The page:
A Billion Here, a Billion There…America Sets Another World Record

Osama got Bin Laden; I'll get Big Bird!Well it’s official!  Both Obama and Romney have spent over one BILLION dollars each on their respective campaigns!  This is a record sum in the history of U.S. elections!   (Hooray for Citizens United!)

To put this in perspective:  That is more than FOUR TIMES the entire annual budget of the Corporation for Public Broadcasting (CPB), which Romney said he will shut down to help balance the budget deficit!

The CPB’s annual budget is composed almost entirely of an annual appropriation from Congress, plus interest on those funds.  For fiscal year 2012, its appropriation was US$445.2 million (including $1M in interest earned).  That’s less than one-fourth of this year’s presidential campaign spending!

Romney’s answer to Jim Lehrer’s debate question about how Romney was going to achieve the 5 trillion dollars of savings needed to fund his proposed military expansion and his proposed tax cuts for oil companies and the wealthy, while balancing the budget at the same time, was to say that he’d start by axing CPB (although he prefaced it by remarking that he likes both Lehrer and Big Bird).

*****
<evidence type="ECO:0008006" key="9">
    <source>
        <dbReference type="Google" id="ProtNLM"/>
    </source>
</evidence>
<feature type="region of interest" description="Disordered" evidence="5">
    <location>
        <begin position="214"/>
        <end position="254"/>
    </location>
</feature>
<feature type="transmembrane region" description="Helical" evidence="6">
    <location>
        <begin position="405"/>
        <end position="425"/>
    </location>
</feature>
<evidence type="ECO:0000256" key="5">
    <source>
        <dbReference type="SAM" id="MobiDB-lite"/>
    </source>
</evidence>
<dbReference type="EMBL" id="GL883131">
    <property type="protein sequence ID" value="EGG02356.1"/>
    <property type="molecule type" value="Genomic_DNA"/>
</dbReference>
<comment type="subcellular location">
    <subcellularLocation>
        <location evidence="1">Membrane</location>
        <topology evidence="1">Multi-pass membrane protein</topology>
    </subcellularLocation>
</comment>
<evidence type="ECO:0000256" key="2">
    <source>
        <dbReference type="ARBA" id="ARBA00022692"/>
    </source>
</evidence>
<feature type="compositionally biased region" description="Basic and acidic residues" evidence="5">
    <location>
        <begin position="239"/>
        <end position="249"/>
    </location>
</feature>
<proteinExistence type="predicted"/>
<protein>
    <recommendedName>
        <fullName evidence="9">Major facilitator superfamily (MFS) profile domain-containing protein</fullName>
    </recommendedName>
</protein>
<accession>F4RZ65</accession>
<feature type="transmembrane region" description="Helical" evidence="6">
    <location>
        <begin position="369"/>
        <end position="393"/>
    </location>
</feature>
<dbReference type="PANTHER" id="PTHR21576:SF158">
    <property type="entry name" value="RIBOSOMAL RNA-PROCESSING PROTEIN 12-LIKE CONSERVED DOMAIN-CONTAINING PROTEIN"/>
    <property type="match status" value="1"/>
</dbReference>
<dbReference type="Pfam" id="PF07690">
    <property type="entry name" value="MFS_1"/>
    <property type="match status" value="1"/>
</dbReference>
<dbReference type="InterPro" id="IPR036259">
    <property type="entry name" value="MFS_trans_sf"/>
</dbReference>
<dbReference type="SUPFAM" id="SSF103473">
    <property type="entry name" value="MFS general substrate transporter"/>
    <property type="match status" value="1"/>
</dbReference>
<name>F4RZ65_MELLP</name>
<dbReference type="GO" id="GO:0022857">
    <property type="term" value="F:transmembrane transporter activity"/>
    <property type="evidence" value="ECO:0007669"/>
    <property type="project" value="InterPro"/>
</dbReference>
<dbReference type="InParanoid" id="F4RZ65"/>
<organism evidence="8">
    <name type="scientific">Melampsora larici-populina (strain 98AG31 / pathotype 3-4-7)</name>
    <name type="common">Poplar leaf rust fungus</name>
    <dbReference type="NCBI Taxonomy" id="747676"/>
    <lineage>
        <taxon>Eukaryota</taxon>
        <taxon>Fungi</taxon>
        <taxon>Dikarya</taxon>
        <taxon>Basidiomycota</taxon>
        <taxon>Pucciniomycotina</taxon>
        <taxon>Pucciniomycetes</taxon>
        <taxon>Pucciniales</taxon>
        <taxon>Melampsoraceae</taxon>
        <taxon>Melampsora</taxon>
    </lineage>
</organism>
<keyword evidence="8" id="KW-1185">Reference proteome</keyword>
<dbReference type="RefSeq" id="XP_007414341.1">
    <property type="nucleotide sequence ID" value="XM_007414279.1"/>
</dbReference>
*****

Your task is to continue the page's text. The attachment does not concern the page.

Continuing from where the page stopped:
Five trillion divided by five-hundred million is TWO THOUSAND.   You would have to kill the Corporation for Public Broadcasting TWO THOUSAND TIMES to raise that kind of money!

Even if CPB were among the government services that should be cut to save money, how could that be the first answer to the question?!?!?  Axing the CPB, wouldn’t make a dent.

Obviously, Romney’s answer was not a practical one; it was a bone thrown to the far-right, which hates NPR and PBS.

The Corporation for Public Broadcasting (CPB) is a non-profit corporation created in 1967 (under President Johnson) by an act of the United States Congress and funded by the United States federal government to promote public broadcasting.  Between 15 and 20 percent of the income of all public broadcasting stations have been funded from federal sources, principally through the CPB.

The CPB provides some funding for the Public Broadcasting System (PBS),  National Public Radio (NPR), and, to a lesser extent, for other broadcasters that are independent of those organizations. In more recent years, the CPB has started funding some Internet-based projects.

Public broadcasting stations are funded by a combination of private donations from listeners and viewers, foundations and corporations (59.4% of total revenues of all stations), state and local taxes (21.8% of total revenues), local and national underwriting, and federal funds, principally through the CPB (15.5% of total revenues).


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